The Harlem Cultural Festival of 1969 was overshadowed by Woodstock in its own day, then practically forgotten for decades. Concert footage sat in a basement for 50 years: This documentary is the first time it’s been seen since it was first made.

I’m grateful to have seen it. While the film (in theaters and on Hulu July 2) is rated PG-13 for smoking, some drug references and a few newsclips showing difficult images, the performances we see here can be pretty electric—showcasing some musical legends in their prime. But more importantly for our purposes, it illustrates a truth that we at Plugged In are always preaching: Entertainment is powerful. It can move us and shape us in ways that we don’t always fully understand—and music is one of the most powerful movers we know.

We sometimes think about how crazy our parents were for wringing their hands over the pop or grunge or rap we loved (and perhaps still do). We think to ourselves, “It’s just a song. I don’t even pay attention to the words.” But history tells us that those songs—that music—can change the world, in good ways and bad.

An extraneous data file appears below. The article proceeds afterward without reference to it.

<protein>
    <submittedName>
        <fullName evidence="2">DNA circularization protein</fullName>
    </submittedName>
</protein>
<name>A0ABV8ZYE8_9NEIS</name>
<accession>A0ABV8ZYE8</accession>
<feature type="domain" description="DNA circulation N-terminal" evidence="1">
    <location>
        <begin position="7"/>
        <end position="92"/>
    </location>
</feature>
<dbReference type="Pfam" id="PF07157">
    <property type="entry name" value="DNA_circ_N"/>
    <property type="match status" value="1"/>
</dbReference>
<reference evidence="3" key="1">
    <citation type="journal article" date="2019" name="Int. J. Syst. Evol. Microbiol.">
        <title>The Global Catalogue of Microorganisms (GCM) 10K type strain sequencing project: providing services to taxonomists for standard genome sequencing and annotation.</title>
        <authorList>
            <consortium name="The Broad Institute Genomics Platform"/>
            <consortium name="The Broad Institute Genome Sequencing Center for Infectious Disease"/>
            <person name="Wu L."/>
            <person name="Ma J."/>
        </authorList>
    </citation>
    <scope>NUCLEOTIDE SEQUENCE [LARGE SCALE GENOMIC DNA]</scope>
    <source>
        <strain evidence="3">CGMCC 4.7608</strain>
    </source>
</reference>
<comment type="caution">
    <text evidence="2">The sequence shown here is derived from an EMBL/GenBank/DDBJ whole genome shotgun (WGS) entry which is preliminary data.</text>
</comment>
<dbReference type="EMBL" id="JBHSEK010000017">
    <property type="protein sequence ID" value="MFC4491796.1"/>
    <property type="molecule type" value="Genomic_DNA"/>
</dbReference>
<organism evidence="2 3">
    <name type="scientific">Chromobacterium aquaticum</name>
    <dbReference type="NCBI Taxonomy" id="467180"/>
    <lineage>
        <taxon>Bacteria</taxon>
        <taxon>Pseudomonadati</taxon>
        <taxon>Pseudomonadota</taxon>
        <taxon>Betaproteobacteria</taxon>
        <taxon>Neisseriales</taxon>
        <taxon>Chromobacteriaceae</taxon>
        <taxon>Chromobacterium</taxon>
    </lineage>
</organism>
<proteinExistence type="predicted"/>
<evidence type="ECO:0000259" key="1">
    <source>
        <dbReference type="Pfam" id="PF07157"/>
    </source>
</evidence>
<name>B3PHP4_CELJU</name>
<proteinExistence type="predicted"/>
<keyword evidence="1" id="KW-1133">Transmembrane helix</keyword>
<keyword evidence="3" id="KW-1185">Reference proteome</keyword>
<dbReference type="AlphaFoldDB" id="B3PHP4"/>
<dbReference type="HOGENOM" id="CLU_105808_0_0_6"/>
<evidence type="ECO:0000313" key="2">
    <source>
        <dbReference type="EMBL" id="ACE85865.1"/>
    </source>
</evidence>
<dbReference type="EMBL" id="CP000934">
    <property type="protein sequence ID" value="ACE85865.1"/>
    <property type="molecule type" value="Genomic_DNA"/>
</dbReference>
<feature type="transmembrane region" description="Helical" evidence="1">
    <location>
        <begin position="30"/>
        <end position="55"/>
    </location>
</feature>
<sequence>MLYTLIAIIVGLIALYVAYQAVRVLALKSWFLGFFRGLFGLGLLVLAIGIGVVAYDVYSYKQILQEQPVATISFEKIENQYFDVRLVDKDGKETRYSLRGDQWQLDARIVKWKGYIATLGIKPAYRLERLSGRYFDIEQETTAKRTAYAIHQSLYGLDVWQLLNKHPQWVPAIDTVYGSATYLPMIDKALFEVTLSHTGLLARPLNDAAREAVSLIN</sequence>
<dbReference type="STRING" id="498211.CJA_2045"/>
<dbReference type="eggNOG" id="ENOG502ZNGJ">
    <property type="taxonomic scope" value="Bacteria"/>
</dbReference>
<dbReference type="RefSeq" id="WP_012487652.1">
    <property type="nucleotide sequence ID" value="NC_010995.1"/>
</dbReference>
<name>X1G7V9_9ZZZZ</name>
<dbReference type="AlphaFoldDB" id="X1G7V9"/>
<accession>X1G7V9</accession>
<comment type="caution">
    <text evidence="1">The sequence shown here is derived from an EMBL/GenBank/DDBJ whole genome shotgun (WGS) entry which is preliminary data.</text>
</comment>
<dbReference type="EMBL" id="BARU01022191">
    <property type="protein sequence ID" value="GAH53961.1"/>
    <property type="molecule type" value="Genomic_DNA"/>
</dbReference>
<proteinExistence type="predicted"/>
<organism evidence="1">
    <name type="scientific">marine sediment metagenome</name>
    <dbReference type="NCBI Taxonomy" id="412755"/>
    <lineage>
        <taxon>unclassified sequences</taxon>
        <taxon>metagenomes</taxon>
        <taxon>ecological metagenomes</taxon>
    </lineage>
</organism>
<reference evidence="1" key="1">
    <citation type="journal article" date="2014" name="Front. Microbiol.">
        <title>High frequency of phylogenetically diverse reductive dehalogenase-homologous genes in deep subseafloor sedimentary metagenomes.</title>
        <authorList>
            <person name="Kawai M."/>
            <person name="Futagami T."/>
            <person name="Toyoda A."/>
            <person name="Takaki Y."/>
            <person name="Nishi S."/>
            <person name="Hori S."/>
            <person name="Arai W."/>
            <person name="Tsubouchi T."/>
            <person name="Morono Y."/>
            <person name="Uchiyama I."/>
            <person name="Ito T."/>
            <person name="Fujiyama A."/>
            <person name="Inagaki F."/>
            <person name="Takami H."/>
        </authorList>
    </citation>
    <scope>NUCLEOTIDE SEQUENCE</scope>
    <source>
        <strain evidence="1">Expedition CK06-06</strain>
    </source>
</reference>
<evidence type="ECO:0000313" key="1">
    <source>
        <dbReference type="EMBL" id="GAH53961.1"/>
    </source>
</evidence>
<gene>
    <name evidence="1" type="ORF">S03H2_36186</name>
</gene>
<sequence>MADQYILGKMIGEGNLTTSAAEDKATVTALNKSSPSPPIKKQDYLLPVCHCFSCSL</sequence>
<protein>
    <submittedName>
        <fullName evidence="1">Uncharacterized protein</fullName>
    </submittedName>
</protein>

Paul Asay

Paul Asay has been part of the Plugged In staff since 2007, watching and reviewing roughly 15 quintillion movies and television shows. He’s written for a number of other publications, too, including Time, The Washington Post and Christianity Today. The author of several books, Paul loves to find spirituality in unexpected places, including popular entertainment, and he loves all things superhero. His vices include James Bond films, Mountain Dew and terrible B-grade movies. He’s married, has two children and a neurotic dog, runs marathons on occasion and hopes to someday own his own tuxedo. Feel free to follow him on Twitter @AsayPaul.

One Response

  1. -I appreciate this so much – we’re in the middle of this discussion in our family right now. I remember thinking my dad was so overbearing when he discouraged my love of hard rock/heavy metal bands during my middle school years. I was the kid saying I didn’t listen to the words, only the music as I rocked out to Guns and Roses and the like. Now my kids are listening to the exact same music – and it’s because I introduced it to them via a Pandora station . . . I now realize some of what my parents were navigating. Praying God will help us on this journey together as we have conversations about what we listen to (and watch!) and how it affects us.